A Catalyst for the Ideas of Young Thinkers
Bridging the Gap between Academia and Politics
Young academics come up with new ideas, not only to contribute to their fields of expertise, but to make recommendations on Swiss policies. They live in Switzerland and want to help shape this country and make an impact on its future.
The project aims at enabling young researchers to put their ideas into words and pictures, so that they reach the public and initiate an open dialogue: leaving the ivory tower and engaging in the political debate about Switzerland’s – and their own – future.
Young foreign policy enthusiasts from all over Switzerland are invited to join a think tank at foraus, the Swiss Forum on Foreign Policy. In this context, they may present their independent recommendations on Swiss foreign policies and expose themselves to a critical scholarly discourse.
Various topics will be put out for tender. People who are interested apply individually or as a pair by submitting a proposal that presents their approach. A jury will then select the most interesting ideas and invite the authors to join a two-day think tank.
Think tank participants will write a text that promotes their recommendations and is suitable for publishing. foraus will publish the papers and will try to initiate a public debate through several traditional and new media.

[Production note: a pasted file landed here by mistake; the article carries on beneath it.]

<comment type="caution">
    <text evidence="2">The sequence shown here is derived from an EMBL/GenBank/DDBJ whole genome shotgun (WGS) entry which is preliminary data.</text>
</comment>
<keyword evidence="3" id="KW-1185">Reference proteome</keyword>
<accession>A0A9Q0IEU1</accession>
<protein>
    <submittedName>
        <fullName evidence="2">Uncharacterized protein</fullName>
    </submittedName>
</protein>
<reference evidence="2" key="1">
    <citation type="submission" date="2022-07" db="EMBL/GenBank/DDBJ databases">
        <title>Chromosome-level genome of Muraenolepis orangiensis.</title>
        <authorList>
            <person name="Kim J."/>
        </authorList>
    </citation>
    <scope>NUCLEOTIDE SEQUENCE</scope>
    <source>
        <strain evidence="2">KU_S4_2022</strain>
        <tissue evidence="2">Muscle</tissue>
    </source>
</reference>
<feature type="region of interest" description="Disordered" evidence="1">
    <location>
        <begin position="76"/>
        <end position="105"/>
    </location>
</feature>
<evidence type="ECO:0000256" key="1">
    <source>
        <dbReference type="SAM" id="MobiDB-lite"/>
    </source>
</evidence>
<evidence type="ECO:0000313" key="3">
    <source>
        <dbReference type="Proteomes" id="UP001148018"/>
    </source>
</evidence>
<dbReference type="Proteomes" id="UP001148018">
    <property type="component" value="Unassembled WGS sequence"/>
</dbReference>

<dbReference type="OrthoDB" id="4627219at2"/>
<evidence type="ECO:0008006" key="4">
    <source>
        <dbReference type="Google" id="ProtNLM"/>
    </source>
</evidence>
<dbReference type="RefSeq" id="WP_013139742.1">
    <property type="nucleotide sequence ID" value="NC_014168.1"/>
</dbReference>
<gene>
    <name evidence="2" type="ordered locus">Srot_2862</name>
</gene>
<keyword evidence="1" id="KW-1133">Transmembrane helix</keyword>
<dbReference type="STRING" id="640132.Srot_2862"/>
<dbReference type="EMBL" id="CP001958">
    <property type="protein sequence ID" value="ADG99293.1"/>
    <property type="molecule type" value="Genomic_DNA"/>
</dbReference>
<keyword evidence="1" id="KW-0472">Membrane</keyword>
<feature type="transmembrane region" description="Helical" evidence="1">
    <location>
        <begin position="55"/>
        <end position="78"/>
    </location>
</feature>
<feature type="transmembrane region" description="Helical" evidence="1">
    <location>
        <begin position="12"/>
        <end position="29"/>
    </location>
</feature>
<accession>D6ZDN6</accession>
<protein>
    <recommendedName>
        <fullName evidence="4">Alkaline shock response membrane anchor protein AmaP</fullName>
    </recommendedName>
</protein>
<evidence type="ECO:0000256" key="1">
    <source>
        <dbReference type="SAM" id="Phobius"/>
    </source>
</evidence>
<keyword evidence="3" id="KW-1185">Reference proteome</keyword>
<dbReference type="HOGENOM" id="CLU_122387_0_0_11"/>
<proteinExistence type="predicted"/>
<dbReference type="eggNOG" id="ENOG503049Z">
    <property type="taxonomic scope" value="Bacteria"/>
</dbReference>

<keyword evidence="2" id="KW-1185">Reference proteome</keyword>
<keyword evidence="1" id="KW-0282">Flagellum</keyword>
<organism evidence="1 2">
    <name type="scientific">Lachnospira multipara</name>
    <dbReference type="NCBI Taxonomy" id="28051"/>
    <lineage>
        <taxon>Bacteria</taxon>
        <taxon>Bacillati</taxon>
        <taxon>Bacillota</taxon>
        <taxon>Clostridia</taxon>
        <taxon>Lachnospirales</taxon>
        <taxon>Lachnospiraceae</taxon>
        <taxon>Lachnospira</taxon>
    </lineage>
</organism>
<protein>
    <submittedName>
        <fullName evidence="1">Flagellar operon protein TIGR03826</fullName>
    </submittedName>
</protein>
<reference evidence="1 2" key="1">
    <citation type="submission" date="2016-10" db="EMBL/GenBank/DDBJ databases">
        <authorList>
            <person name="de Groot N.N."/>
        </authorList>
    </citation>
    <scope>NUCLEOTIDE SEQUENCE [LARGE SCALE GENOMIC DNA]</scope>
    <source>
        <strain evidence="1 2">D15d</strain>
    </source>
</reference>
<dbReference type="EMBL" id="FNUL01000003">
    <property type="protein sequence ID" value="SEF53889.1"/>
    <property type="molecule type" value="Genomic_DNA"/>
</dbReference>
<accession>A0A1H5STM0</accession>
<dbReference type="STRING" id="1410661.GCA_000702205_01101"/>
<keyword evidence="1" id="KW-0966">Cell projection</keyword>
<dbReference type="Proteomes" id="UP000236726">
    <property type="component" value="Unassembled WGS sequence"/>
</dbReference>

During the next two years, four think tanks about the following topics are going to take place: migration, the relations between Switzerland and Europe, international law and development policies.
foraus aims at reaching young and committed thinkers who want to make a difference. It offers them a platform and encourages them to use their knowledge for the development of specific recommendations for policy-makers and the broad public.
The project is conducted by foraus and aims at impacting the public debate on Swiss foreign policies. It relies on a network of research, public services, diplomacy, and economy to reach its goal and regularly publishes working papers, analyses, and blogs.
The Hirschmann Foundation funds the project with an amount of CHF 60,000 (2016 to 2018).